By: John Mills
This article is going to throw out some cool tricks for “talk back” setups with ear monitor systems.
What is a “talk back”.
Simply, it is a microphone the sound guy uses to talk to the band. It is very useful during sound check to clarify their needs. It is also useful during a service where we need to get a message to the worship leader. We can just wait for a pause in the music and say something like, “Excuse me, but the pastor just called me from his cell phone, and apparently he is locked in the restroom. I think you should do another song or two while we sort this out.”
How do they work?
- The straight-ahead “talk back”.
Some consoles have a mic built in with a few buttons that enable you to talk to certain aux mixes. This is often the simplest and best approach.I’d much rather use a channel strip to setup my own talkback. Just plug a mic (a cheap one with a switch works and is more than adequate) into the last channel on the board. Do not assign it to the main speakers. Only route it to the ear monitors or personal monitor systems. This approach is a little more versatile than most “built in” systems. The only downfall of this setup is that there is no way for the leader to respond to us without the congregation hearing him.
- The simple “talk back” to the BAND setup. (see figure 1)
In this setup we route the worship leader’s mic through a little box called the Panic Button (by www.ProCoSound.com). This box has 1 input and 2 outputs. Think of it like a Y cable with a toggle switch for each output. Output 1 will be sent to the house speakers via a channel on the console until you step on the switch, then it mutes output 1 and sends audio only out output 2. We setup output 2 to only route to the monitor system and not the house.Follow the wires and look at the house faders and aux sends to understand just what I’m talking about. Take special notice of Aux 2’s settings. Instead of taking the input to your monitor system from the Direct Out of the worship leader’s channel strip, we’ve used an aux send. This way the personal mixer will only need 1 input for the lead vocal, the leader’s “talk back”, and our “talk back”.This system adds the ability for the worship leader to give messages to the band that the congregation does not hear.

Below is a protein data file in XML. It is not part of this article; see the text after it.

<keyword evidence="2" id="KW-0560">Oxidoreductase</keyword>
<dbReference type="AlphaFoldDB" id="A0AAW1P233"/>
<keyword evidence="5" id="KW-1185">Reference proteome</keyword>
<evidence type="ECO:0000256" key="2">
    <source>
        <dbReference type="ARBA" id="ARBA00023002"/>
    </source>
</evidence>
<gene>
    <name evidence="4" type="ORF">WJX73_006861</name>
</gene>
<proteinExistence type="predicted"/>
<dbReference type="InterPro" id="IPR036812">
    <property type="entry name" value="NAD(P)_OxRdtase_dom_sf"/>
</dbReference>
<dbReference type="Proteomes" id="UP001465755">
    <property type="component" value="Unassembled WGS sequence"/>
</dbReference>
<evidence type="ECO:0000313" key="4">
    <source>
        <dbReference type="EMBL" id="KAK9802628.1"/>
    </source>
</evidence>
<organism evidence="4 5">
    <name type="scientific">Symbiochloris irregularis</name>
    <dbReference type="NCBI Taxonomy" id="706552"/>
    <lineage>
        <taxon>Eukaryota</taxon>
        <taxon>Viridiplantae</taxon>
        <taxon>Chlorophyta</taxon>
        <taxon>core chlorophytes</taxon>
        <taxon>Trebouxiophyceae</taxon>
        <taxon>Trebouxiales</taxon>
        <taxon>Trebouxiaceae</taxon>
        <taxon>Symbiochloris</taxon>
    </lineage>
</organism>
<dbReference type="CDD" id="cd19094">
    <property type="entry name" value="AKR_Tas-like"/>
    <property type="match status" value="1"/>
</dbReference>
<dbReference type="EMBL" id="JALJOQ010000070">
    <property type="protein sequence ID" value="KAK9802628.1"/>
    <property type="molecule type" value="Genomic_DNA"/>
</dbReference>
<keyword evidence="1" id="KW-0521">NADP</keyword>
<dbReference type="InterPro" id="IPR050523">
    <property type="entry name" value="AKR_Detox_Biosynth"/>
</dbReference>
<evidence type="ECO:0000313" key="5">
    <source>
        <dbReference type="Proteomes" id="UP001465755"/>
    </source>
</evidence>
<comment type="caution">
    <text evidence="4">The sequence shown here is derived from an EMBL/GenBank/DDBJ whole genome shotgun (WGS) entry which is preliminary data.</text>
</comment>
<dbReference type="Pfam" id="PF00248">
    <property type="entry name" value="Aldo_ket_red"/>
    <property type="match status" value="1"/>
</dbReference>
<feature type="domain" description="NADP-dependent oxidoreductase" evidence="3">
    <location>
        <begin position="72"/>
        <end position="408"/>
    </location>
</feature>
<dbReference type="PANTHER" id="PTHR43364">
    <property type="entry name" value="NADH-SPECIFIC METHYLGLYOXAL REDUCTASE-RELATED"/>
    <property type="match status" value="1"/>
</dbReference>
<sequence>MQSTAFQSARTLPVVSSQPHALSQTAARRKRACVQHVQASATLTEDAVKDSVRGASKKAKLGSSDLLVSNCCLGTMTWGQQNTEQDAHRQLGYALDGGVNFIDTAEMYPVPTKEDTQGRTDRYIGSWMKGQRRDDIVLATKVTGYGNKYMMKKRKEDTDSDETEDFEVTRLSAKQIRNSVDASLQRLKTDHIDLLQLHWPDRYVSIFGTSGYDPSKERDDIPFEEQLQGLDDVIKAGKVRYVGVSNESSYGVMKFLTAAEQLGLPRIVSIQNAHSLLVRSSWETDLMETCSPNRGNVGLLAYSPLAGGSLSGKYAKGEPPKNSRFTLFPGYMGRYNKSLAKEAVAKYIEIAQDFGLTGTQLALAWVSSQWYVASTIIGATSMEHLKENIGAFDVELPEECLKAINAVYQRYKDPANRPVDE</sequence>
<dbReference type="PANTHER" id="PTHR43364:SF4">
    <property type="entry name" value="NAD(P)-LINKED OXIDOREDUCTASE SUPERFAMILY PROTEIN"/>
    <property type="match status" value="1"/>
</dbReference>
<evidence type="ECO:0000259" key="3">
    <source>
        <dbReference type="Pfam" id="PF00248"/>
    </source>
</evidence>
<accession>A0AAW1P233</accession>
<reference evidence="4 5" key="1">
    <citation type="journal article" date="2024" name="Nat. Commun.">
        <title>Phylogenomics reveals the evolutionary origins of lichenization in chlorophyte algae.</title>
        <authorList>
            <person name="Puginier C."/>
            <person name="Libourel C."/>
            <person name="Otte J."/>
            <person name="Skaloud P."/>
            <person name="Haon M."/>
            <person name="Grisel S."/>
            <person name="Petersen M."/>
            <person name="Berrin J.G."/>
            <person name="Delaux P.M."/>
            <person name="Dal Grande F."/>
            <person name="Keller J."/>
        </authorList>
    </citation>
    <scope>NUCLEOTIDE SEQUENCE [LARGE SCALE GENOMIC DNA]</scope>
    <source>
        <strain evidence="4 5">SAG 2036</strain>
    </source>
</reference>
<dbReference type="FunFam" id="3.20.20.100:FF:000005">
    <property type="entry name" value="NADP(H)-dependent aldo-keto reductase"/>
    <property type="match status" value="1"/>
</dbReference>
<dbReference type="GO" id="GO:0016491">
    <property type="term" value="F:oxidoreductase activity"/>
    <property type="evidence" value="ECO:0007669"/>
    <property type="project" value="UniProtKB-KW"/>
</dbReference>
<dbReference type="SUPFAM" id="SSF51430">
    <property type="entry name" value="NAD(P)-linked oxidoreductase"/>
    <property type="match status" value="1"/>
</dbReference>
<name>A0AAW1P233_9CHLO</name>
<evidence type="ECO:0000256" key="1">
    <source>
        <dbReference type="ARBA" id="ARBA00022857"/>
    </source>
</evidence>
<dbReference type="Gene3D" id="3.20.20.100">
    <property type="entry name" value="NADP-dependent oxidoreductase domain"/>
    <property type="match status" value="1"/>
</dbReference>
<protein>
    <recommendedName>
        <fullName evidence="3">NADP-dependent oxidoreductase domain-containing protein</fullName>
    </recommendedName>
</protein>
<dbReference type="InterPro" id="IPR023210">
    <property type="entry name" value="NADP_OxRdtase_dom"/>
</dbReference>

- The really cool, secret “talk back” to EVERYONE setup.
So up to this point we have the ability to talk to the band and/or worship leader with our mic, the worship leader can talk to the band, but how can he get us a message at FOH. We could just solo his channel and listen on our headphones, but sometimes we’ve missed the message by the time we get our headphones on.
- But what if we could also add a way for him to step away from his main mic and still talk to the band & us. This setup should be pretty self-explanatory if you digested the last one. Take a look at figure 2, we’ve got basically the same setup as figure 1, only this time we added a wireless lapel on the worship leader, and instead of using a Panic Button we are using a Power Mute (also by ProCo). One thing to note about the Power Mute is that it is capable of a bunch of different options. Consult the manual and set it up so that it is in push-to-talk mode. That is, it only turns on the mic when the footswitch is held down. It mutes again when your foot is taken off.In this setup the worship leader is free to step back away from his vocal mic, and “talk into the air” so to speak. When he does that, he hits the Power Mute and we can hear him through the monitor routing we setup earlier.Now check out the the little powered monitor in the bottom right corner of figure 2. For it to be unobtrusive try to locate it somewhere near your ear at FOH. I’ve had good success setting mine on the rack just to my right, which happens to be just about ear level. I don’t have to run it very loud at all. The little monitor gets it input from the direct-out of the channel with the worship leader’s “talk back”.
The key to these setups are the little foot switches. You could just wire a few XLRs to a switch but you’ll most likely get a pop every time the switch is clicked. The way these boxes work is by inserting a 40db pad on the output. In effect it just turns down an output instead of unplugging it.
On another note, the worship leader is not necessarily the one who needs this system. We could dedicate one of these systems to, say, the keyboard player. It could then be their job to take cues from the worship leader, and relay them to the band, FOH engineer, and video department.
Tip: Make sure to spend a good deal of time during sound check getting this up and calibrated. For those musicians listening to the “talk back” aux send remember that it is silent until “talk back” is pressed. So, from their perspective they might all of a sudden hear the voice of whoever is talking at an unreasonable volume in their ear monitors.
I think you can see, with a little thought, there are some pretty neat ways we can open up communication to and from the stage. A team that can communicate gives a lot of freedom for the worship leader to actually lead instead of feeling constrained to the program.
Till next month,